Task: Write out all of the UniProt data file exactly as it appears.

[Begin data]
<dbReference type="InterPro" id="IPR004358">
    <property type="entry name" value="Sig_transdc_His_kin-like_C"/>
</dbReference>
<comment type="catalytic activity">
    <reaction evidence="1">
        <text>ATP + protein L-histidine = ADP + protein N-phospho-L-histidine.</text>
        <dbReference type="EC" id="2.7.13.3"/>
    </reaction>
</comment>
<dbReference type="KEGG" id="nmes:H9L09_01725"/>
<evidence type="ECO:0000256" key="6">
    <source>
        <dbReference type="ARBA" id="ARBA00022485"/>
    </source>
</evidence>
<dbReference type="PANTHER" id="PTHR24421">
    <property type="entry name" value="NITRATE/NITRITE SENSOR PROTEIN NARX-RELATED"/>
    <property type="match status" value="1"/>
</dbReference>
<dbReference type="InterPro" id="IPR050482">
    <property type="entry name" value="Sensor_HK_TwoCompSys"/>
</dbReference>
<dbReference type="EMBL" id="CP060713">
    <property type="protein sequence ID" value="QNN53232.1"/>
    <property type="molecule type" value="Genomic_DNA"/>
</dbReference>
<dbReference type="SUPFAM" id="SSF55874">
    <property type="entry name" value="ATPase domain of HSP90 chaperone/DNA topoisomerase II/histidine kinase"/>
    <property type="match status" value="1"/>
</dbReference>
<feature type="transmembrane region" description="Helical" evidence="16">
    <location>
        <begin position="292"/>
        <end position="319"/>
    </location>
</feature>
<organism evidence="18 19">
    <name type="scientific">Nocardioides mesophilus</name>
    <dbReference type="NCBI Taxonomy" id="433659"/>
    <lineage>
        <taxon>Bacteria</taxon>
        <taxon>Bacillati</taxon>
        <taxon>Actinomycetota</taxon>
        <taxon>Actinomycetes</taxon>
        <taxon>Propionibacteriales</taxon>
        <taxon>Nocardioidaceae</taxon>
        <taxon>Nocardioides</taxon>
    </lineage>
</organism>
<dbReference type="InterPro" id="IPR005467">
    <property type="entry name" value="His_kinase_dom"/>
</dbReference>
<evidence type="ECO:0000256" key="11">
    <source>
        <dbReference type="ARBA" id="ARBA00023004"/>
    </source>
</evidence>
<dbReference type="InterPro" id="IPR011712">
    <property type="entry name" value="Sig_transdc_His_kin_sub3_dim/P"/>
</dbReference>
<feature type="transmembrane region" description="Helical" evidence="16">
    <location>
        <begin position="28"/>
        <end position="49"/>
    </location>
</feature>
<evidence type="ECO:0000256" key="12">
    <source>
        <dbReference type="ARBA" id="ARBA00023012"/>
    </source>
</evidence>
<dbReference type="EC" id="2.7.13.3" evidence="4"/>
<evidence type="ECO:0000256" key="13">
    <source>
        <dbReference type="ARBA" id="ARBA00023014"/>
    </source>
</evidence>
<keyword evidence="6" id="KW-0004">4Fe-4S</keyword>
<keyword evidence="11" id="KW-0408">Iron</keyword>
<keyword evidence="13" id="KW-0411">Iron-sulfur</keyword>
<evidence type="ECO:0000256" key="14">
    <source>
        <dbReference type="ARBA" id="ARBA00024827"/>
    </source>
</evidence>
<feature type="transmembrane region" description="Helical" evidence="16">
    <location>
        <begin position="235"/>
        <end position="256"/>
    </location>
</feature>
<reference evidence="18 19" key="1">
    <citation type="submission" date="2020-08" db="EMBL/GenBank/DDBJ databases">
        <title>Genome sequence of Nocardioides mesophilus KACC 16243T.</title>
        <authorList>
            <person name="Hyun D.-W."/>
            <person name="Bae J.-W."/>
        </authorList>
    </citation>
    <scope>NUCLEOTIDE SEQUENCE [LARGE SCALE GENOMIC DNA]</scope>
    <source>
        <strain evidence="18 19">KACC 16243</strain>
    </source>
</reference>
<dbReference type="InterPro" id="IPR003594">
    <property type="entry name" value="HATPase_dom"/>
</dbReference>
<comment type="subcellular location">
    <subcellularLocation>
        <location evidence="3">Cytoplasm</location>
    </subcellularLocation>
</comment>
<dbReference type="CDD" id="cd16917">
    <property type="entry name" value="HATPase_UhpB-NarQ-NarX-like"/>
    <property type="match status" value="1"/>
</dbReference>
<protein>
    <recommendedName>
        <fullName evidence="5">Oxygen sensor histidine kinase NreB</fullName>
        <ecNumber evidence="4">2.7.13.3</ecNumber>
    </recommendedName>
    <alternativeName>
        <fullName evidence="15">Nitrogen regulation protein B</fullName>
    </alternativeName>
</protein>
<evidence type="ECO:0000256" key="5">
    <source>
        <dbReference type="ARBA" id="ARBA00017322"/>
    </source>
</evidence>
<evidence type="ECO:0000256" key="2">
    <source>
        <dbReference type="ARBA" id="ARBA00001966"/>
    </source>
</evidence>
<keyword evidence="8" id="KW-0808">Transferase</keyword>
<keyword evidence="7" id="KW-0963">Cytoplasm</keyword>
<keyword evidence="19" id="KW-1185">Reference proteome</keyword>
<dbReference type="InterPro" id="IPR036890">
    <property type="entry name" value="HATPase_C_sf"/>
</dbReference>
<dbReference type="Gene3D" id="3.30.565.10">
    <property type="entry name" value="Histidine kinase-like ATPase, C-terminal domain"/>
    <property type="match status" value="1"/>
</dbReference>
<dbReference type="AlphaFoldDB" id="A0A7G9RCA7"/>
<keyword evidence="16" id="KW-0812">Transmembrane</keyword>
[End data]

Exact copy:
<dbReference type="InterPro" id="IPR004358">
    <property type="entry name" value="Sig_transdc_His_kin-like_C"/>
</dbReference>
<comment type="catalytic activity">
    <reaction evidence="1">
        <text>ATP + protein L-histidine = ADP + protein N-phospho-L-histidine.</text>
        <dbReference type="EC" id="2.7.13.3"/>
    </reaction>
</comment>
<dbReference type="KEGG" id="nmes:H9L09_01725"/>
<evidence type="ECO:0000256" key="6">
    <source>
        <dbReference type="ARBA" id="ARBA00022485"/>
    </source>
</evidence>
<dbReference type="PANTHER" id="PTHR24421">
    <property type="entry name" value="NITRATE/NITRITE SENSOR PROTEIN NARX-RELATED"/>
    <property type="match status" value="1"/>
</dbReference>
<dbReference type="InterPro" id="IPR050482">
    <property type="entry name" value="Sensor_HK_TwoCompSys"/>
</dbReference>
<dbReference type="EMBL" id="CP060713">
    <property type="protein sequence ID" value="QNN53232.1"/>
    <property type="molecule type" value="Genomic_DNA"/>
</dbReference>
<dbReference type="SUPFAM" id="SSF55874">
    <property type="entry name" value="ATPase domain of HSP90 chaperone/DNA topoisomerase II/histidine kinase"/>
    <property type="match status" value="1"/>
</dbReference>
<feature type="transmembrane region" description="Helical" evidence="16">
    <location>
        <begin position="292"/>
        <end position="319"/>
    </location>
</feature>
<organism evidence="18 19">
    <name type="scientific">Nocardioides mesophilus</name>
    <dbReference type="NCBI Taxonomy" id="433659"/>
    <lineage>
        <taxon>Bacteria</taxon>
        <taxon>Bacillati</taxon>
        <taxon>Actinomycetota</taxon>
        <taxon>Actinomycetes</taxon>
        <taxon>Propionibacteriales</taxon>
        <taxon>Nocardioidaceae</taxon>
        <taxon>Nocardioides</taxon>
    </lineage>
</organism>
<dbReference type="InterPro" id="IPR005467">
    <property type="entry name" value="His_kinase_dom"/>
</dbReference>
<evidence type="ECO:0000256" key="11">
    <source>
        <dbReference type="ARBA" id="ARBA00023004"/>
    </source>
</evidence>
<dbReference type="InterPro" id="IPR011712">
    <property type="entry name" value="Sig_transdc_His_kin_sub3_dim/P"/>
</dbReference>
<feature type="transmembrane region" description="Helical" evidence="16">
    <location>
        <begin position="28"/>
        <end position="49"/>
    </location>
</feature>
<evidence type="ECO:0000256" key="12">
    <source>
        <dbReference type="ARBA" id="ARBA00023012"/>
    </source>
</evidence>
<dbReference type="EC" id="2.7.13.3" evidence="4"/>
<evidence type="ECO:0000256" key="13">
    <source>
        <dbReference type="ARBA" id="ARBA00023014"/>
    </source>
</evidence>
<keyword evidence="6" id="KW-0004">4Fe-4S</keyword>
<keyword evidence="11" id="KW-0408">Iron</keyword>
<keyword evidence="13" id="KW-0411">Iron-sulfur</keyword>
<evidence type="ECO:0000256" key="14">
    <source>
        <dbReference type="ARBA" id="ARBA00024827"/>
    </source>
</evidence>
<feature type="transmembrane region" description="Helical" evidence="16">
    <location>
        <begin position="235"/>
        <end position="256"/>
    </location>
</feature>
<reference evidence="18 19" key="1">
    <citation type="submission" date="2020-08" db="EMBL/GenBank/DDBJ databases">
        <title>Genome sequence of Nocardioides mesophilus KACC 16243T.</title>
        <authorList>
            <person name="Hyun D.-W."/>
            <person name="Bae J.-W."/>
        </authorList>
    </citation>
    <scope>NUCLEOTIDE SEQUENCE [LARGE SCALE GENOMIC DNA]</scope>
    <source>
        <strain evidence="18 19">KACC 16243</strain>
    </source>
</reference>
<dbReference type="InterPro" id="IPR003594">
    <property type="entry name" value="HATPase_dom"/>
</dbReference>
<comment type="subcellular location">
    <subcellularLocation>
        <location evidence="3">Cytoplasm</location>
    </subcellularLocation>
</comment>
<dbReference type="CDD" id="cd16917">
    <property type="entry name" value="HATPase_UhpB-NarQ-NarX-like"/>
    <property type="match status" value="1"/>
</dbReference>
<protein>
    <recommendedName>
        <fullName evidence="5">Oxygen sensor histidine kinase NreB</fullName>
        <ecNumber evidence="4">2.7.13.3</ecNumber>
    </recommendedName>
    <alternativeName>
        <fullName evidence="15">Nitrogen regulation protein B</fullName>
    </alternativeName>
</protein>
<evidence type="ECO:0000256" key="5">
    <source>
        <dbReference type="ARBA" id="ARBA00017322"/>
    </source>
</evidence>
<evidence type="ECO:0000256" key="2">
    <source>
        <dbReference type="ARBA" id="ARBA00001966"/>
    </source>
</evidence>
<keyword evidence="8" id="KW-0808">Transferase</keyword>
<keyword evidence="7" id="KW-0963">Cytoplasm</keyword>
<keyword evidence="19" id="KW-1185">Reference proteome</keyword>
<dbReference type="InterPro" id="IPR036890">
    <property type="entry name" value="HATPase_C_sf"/>
</dbReference>
<dbReference type="Gene3D" id="3.30.565.10">
    <property type="entry name" value="Histidine kinase-like ATPase, C-terminal domain"/>
    <property type="match status" value="1"/>
</dbReference>
<dbReference type="AlphaFoldDB" id="A0A7G9RCA7"/>
<keyword evidence="16" id="KW-0812">Transmembrane</keyword>